You also say:
There is no reason to follow the impulses evolution has given us if there is no God. Living is neither good nor bad without God, because no action is good or bad without God. If you say “so and so” is good, I will ask you “Why?” And then I will ask you “Why?” and keep on asking. Eventually, when someone would ask me why, I say, because of God. But without God, I don’t know what someone answers. You might say knowledge is good, or science is good, or progress is good. But I say “Why?”
But I think your “Why” questions may well be made even if God exists. When someone asks “why science is good?” what difference does it make if God exists or not? What could possibly be the answer if God existed that is different than in the case where God doesn’t exist?

God doesn’t provide meaning to our lives. We find the meaning in it through various means. In fact God doesn’t provide anything in our lives instead of false hopes, reduced thinking capabilities, and more purposes for conflicts. I would argue that God removes much of the meaning and purpose in our lives because it places more emphasis on the afterlife! Further, it teaches us not to search for answers but rather to attribute everything to him without questioning. So, where is the added meaning? I only see reduced meaning and reduced purpose.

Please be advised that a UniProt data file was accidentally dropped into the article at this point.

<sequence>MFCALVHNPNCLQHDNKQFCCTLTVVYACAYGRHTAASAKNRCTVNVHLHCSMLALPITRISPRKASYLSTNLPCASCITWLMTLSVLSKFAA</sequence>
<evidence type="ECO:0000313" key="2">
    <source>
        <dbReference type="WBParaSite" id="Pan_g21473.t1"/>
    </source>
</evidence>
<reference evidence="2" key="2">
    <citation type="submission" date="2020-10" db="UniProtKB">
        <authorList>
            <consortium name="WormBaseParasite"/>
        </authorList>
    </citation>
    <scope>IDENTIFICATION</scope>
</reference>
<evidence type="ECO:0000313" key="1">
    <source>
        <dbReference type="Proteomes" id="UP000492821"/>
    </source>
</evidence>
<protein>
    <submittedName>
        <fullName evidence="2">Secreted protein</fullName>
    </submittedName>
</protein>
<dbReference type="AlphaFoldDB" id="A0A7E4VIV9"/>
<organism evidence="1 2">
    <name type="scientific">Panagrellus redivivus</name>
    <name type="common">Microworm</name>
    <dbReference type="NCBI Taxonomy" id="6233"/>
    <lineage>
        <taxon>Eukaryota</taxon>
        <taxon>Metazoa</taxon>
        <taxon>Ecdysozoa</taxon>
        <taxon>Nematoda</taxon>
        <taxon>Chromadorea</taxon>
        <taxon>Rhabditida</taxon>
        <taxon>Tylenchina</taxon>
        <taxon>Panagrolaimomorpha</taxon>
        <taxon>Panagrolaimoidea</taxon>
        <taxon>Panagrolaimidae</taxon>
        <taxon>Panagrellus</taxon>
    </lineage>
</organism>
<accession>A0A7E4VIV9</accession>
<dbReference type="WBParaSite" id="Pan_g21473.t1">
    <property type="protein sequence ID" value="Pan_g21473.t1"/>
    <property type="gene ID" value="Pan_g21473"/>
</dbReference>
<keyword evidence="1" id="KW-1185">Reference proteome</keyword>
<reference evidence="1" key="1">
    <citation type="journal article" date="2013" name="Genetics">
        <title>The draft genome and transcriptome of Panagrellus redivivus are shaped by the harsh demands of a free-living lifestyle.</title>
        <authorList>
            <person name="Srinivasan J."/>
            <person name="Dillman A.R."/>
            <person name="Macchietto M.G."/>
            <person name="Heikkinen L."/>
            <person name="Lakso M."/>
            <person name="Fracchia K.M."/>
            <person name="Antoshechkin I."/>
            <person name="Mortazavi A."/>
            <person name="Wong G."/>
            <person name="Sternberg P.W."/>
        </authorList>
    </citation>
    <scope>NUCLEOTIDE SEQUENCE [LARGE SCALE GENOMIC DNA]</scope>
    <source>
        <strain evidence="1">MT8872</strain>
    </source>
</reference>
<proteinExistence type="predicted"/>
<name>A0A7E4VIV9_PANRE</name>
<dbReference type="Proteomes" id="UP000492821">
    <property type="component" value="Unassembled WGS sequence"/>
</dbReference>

8. Jim Schneider
I replied to your comment on Kemal’s blog, but I would like to answer your arguments, here, too.
Not true: apart from following morality because we are hard-wired to do so and because there is an evolutionary advantage in doing so, there are also many social implications if we are not moral. Plus the majority of atheists are perfectly moral and obviously no God told them how to do this.
The social implications are merely another form of the hard-wired implications. You bring up Glaucon’s challange to Socrates. Glaucon thought we just do things because of shame. I do not say that atheists are amoral. I merely say that morality doesnt exist if they are right. If I am right, they can be “moral.” Morality is not: “God says THOU SHALT NOT KILL” and killing is wrong. This is rule based morality, and I disagree with it philosophically. Morality is achieving the end to which we were made. In other words, virtue based morality.